"It was really hard for me to focus after that," admitted Johnsen. "I didn't play so well for three weeks. I was all nervous and it made me crazy. It was my first time doing all that stuff. Honestly, I probably handled it wrong."

He then got his head straight in time for the Bulgarian transfer market, which doesn't close until mid-February. Atlético's plan to squeeze Benfica didn't work, but they still needed money and Johnsen was their biggest market item. 

Atlético eventually settled for less than the original agreement with Benfica and Johnsen got the escape route necessary to continue his story. Though he may find humor in being a Yank living in a slight air of Cold War remnants that comes with central Bulgarian addresses, he's quickly grown to feel a part of the team and the town.

"It's an Eastern Bloc country, I can tell you that," he laughed of his off-the-field time warp. "It certainly reminds you of the Soviet Union. But the people are really nice, it's not bad. It's different, coming from America."

On the field, Johnsen struck six times in 10 postseason playoff matches to lead Litex to a Europa League berth as a spring sneak preview. After a slow start this season, he has four goals in the last six games to go with his first pair of Europa League goals.  

"I settled down here and have played well," said Johnsen. "People are starting to notice again. It's helping me to get my name out there, so maybe I can go play somewhere nice that will help me get on the world stage, to play with the national team.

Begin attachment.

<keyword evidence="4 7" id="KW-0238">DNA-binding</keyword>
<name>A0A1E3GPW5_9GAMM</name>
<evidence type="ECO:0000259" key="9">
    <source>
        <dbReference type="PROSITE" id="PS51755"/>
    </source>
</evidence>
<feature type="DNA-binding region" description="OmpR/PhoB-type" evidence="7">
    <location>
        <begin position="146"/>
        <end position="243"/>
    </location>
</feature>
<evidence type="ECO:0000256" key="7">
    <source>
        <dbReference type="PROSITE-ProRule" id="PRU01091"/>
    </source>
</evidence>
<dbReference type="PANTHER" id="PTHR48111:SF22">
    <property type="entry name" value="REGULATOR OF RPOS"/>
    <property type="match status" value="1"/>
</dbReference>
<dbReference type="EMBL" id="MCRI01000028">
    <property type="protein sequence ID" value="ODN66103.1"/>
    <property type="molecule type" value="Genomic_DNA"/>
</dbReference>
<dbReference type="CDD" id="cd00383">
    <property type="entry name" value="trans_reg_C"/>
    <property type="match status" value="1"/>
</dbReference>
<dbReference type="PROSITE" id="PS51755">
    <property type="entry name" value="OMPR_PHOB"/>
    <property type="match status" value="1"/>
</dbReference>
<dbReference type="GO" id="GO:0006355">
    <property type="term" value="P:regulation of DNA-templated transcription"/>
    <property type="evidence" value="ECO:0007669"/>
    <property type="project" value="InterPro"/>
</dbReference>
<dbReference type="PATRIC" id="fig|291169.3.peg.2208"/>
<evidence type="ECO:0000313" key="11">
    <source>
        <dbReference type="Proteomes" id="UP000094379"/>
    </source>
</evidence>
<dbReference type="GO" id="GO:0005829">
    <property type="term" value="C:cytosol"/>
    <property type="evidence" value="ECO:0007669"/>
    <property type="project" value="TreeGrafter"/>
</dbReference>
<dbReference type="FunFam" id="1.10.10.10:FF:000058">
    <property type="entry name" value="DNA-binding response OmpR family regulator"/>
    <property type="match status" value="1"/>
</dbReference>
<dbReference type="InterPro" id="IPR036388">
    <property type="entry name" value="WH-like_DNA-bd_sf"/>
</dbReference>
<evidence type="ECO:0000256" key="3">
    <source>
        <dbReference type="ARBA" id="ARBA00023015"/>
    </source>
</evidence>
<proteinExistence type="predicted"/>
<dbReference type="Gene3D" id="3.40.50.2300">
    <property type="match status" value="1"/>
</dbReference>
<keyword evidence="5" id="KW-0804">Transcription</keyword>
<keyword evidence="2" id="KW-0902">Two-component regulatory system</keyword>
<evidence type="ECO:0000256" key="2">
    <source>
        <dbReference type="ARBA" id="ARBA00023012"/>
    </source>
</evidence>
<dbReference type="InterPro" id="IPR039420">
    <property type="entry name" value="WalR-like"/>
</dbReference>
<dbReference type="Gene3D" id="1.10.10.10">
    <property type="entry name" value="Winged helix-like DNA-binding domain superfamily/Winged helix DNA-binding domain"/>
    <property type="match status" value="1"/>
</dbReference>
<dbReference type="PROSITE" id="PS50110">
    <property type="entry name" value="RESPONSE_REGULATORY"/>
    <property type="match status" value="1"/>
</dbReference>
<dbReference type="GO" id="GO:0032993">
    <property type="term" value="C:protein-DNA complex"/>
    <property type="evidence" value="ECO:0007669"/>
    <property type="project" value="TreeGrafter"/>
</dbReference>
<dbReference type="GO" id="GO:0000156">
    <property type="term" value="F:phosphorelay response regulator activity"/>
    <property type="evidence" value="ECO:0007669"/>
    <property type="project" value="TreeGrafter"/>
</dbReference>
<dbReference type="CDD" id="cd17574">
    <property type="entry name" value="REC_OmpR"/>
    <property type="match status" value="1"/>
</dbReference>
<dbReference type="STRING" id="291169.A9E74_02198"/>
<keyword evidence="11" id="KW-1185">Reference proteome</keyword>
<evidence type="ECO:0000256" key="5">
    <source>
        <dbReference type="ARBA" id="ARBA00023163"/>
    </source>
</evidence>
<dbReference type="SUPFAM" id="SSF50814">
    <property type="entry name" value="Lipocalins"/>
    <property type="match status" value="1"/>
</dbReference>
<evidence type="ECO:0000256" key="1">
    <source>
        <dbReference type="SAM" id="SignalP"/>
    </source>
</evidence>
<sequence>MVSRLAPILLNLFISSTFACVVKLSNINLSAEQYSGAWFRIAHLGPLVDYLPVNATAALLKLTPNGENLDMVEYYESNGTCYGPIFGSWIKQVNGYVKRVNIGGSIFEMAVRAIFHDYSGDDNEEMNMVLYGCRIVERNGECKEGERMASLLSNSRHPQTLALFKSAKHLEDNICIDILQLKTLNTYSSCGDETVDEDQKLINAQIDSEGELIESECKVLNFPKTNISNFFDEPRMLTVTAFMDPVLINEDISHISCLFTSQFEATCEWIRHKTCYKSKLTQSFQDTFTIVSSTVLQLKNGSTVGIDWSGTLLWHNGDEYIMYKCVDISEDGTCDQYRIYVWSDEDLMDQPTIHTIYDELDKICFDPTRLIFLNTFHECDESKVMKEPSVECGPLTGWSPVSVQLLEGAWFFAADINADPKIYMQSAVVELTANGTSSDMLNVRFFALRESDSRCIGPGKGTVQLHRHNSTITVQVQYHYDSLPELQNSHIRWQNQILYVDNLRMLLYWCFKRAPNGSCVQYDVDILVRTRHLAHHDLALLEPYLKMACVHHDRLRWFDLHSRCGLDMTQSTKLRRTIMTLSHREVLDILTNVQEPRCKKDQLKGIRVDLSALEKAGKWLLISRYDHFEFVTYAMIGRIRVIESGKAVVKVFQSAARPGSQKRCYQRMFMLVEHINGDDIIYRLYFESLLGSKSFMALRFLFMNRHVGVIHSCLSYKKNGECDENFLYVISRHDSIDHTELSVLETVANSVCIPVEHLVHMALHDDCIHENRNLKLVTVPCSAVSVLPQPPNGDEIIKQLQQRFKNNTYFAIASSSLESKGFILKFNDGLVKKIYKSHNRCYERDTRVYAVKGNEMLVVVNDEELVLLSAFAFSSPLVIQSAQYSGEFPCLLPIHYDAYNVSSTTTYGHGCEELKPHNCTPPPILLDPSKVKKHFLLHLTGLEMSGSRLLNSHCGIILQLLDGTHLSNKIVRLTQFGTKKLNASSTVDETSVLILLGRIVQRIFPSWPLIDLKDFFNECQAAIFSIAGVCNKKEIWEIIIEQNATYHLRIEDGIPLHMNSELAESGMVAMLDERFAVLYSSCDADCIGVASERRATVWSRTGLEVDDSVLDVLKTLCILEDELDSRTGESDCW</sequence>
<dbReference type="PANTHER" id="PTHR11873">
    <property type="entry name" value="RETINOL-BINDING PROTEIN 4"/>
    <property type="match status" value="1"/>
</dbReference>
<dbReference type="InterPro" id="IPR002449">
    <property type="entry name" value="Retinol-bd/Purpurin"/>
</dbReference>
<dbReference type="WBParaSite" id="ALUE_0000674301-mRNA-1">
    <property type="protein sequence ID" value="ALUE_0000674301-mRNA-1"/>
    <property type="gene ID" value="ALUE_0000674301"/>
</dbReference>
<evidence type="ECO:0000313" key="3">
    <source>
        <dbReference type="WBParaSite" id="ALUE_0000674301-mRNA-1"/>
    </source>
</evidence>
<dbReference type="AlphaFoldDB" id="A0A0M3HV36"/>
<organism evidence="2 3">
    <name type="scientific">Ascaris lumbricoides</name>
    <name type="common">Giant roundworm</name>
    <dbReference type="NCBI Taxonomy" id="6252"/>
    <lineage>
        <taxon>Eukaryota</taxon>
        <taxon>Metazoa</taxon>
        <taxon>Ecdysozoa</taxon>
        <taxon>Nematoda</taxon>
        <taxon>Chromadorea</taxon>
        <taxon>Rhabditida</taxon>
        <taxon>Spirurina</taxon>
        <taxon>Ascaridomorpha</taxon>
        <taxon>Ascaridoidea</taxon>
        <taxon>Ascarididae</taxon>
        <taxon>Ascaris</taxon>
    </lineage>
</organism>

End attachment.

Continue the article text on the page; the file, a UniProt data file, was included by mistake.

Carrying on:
"This is what matters to me; playing in big clubs and in big tournaments like the Gold Cup or the [European Championships]."

And there lies the potential rub for US national team fans: Johnsen is eligible to play for Norway and is thus far unaffiliated with either program. He is open to both and quite up for grabs, but only one party has made contact.

"The Norwegian selection? Yes," said Johnsen. "They've also considered me for the national team recently. America? No, I haven't heard anything, which is kind of disappointing. 

"But it's normal – I'm playing in Bulgaria," he laughed. "If I was playing in Germany, [Jurgen] Klinsmann would call me."

As for reaching the bigger club that will get him that attention, has learned that Johnsen is being scouted by clubs in the 2. Bundesliga, Greece, the Netherlands and Russia. 

Don't expect another mid-season move, though. He happily expects to fight for his first championship medal since his youth soccer days until the end of the season. That doesn't mean Johnsen isn't confident of making a big jump or that Litex won't listen to enticing offers.

"It's got to be the right price," he said. "Litex won't just sell me. I know how they negotiate, my contract took days. We're trying to be champions of Bulgaria. It depends on numbers [for the transfer fee] and who it is.

"I've progressed enough to know I can do well in the first division anywhere," declared Johnsen. "I just need to be in the right fit. It's not all about making it to the big time, you have to be able to show people who you are."